In all the films that I make, I always look to create characters and a world that is ambiguous in its morality. People and their motivations are complex. Whilst Steve’s character can be viewed as something of an Everyman figure, I’ve always seen him as being more representative of social class and a type of masculinity. His masculinity is threatened by the house, which has a strong feminine energy about it. With Exit I never wanted to come down on one side or the other of the Brexit debate. The insular nature of the house in Exit is a space that accelerates all of the characters' insecurities, their anger and weaknesses, as well as their desires.
Michael Fausti (left) and Nick Burns scoring Exit

DEoL: Cinematic Influences abound in the film. But can you tell me about the stories behind the art choices on the apartment walls?

MF: There is significance to the paintings in the apartment and I personally framed every one of those pictures and decided where they should be hung on set! Within the mis-en-scene of Exit there are signifiers to potential readings or interpretations of the film. I’ve always enjoyed the art direction and set dressing aspect of filmmaking. However, I want audiences to draw their own conclusions around meaning and connotations within Exit. Once explained, things tend to lose their mystery...

DEoL: The historic flashbacks were very unusual. Can you tell me something about the decision to include them and what you were trying to achieve there (not suggesting you didn't achieve it, I'm just interested).

MF: I’ve always enjoyed films where a character’s seemingly irrelevant story or anecdote anticipates future narrative events. The character of Napoleon makes several appearances throughout the film if you look really closely, and not just in the flashbacks. There is a cyclical aspect to Exit, a sense that characters have been through this before. The house is also a space in which the characters find themselves in each other’s reveries, memories and fantasies. The poisoning of Napoleon does have significance but again I’ll let the audience arrive at their own conclusions.

DEoL: There are many things to love about this film, and Nick Burns' score is up there. How did you find him and what was the scoring process like?

MF: I’ve known Nick for a number of years and he’s helped with sound on some of my earlier short films. Nick is a highly accomplished musician and producer. When I approached him about scoring Exit, he was really excited about the project. He was also on set, overseeing audio during filming. So from early on Nick knew the kind of tone and atmosphere I was aiming for. I wanted to convey a sense of the house having a past and being reactive to the characters. Nick and I had many discussions around the kind of sound design and music that would best achieve this. I think the score is incredible but so too is the sound design. It’s so layered and there are some real subtleties in there, designed to slowly build atmosphere and unsettle the audience. We literally sat side by side each other in his studio, going through every aspect of the audio. Nick just got straight away what I wanted to achieve and made it happen.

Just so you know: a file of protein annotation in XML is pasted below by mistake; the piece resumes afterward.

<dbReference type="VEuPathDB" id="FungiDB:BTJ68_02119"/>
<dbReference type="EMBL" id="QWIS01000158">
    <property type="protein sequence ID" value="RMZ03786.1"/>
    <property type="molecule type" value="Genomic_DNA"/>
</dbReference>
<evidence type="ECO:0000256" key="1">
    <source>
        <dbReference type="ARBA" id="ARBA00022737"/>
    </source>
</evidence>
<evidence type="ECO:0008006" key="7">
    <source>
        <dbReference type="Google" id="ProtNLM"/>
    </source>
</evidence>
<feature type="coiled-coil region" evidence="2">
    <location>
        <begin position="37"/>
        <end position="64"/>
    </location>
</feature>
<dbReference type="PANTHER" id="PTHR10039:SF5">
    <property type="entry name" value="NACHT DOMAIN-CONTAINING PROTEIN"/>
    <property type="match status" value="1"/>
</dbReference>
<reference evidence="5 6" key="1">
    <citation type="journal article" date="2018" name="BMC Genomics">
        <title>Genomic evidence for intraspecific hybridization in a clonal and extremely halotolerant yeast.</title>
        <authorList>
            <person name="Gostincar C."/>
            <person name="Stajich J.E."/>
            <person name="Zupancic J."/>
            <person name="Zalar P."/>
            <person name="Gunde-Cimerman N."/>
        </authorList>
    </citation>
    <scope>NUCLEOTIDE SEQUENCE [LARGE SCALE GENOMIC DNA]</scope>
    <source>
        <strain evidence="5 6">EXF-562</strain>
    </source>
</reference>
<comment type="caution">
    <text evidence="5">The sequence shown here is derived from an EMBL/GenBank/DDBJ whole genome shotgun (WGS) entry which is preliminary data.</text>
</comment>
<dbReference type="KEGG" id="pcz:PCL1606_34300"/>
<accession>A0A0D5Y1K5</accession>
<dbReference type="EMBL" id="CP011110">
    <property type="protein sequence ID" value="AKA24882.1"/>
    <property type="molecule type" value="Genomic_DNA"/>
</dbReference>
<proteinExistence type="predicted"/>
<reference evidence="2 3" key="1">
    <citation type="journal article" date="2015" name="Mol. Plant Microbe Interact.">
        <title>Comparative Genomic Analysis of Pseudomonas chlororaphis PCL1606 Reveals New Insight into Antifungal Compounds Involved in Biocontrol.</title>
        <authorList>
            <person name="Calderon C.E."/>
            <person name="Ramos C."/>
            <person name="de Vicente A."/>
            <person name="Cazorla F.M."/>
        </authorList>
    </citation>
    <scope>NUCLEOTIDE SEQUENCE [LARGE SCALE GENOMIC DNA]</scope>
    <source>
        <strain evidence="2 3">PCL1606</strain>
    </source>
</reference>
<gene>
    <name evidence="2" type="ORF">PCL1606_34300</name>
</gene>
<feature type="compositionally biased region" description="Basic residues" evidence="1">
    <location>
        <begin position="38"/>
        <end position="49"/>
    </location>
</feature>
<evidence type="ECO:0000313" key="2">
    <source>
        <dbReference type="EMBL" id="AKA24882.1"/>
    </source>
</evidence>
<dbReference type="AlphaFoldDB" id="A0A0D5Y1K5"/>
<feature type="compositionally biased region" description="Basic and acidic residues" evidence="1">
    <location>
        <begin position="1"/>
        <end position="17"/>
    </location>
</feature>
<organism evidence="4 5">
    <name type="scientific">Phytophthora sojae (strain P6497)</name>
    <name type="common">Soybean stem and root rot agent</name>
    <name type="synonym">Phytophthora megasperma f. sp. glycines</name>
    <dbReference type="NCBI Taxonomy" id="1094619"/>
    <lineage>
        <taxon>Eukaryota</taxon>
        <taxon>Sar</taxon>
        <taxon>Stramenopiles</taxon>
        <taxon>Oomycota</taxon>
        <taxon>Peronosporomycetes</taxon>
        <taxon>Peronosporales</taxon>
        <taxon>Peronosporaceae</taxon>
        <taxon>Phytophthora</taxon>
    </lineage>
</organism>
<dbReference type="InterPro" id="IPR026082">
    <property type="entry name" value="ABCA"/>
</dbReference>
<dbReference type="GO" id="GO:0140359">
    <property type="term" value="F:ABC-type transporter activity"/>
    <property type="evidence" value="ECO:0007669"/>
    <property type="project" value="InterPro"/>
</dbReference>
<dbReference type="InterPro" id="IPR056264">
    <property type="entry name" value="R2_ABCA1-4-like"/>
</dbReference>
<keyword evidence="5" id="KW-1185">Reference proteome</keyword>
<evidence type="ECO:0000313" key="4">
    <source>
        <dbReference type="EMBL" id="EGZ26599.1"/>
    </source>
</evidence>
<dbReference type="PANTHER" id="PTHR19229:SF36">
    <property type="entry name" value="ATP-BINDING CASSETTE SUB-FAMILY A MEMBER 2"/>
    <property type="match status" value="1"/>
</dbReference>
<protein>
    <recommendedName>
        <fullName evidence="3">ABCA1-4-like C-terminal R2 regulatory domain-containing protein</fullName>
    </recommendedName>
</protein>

DEoL: How did you cast your movie? The casting is spot on and the actors absolutely believable.

The narrative of Exit is largely character driven and we really took our time to get the casting right. We planned for a seven day shoot. So we were looking for actors who’d be able to rise to the challenge of a tough shooting schedule. We posted ads on a casting platform for the characters and got a huge response. We then held auditions in North London. When casting actors, I always look to cast as a group, rather than simply for each role. I’m also looking for actors to take ownership of their characters. The relationship between director and actor should be a collaborative one. When casting you are essentially looking for people who will bring their own degree of creativity to a part. When we secured Tony Denham for the role of Russell Bone, I was confident that we had exactly the right cast to make it happen. I was familiar with Tony’s work in The Football Factory (2004) and In the Name of the Father (1994) and knew that he’d bring some authentic London grit to the role. All of our actors really went above and beyond on set with their performances and I’m really pleased with what they achieved.

DEoL: How pleased are you with the end result? 

Given the inevitable restraints of time and money, I’m really happy with Exit. I never intended to make a simplistic horror genre piece but rather looked to push the boundaries of genre and linear narrative. I wanted to explore dream logic and ideas around desire, culture, history and entrapment. I feel that we achieved this with Exit, in no small part down to the incredible cast and crew that we assembled for the project.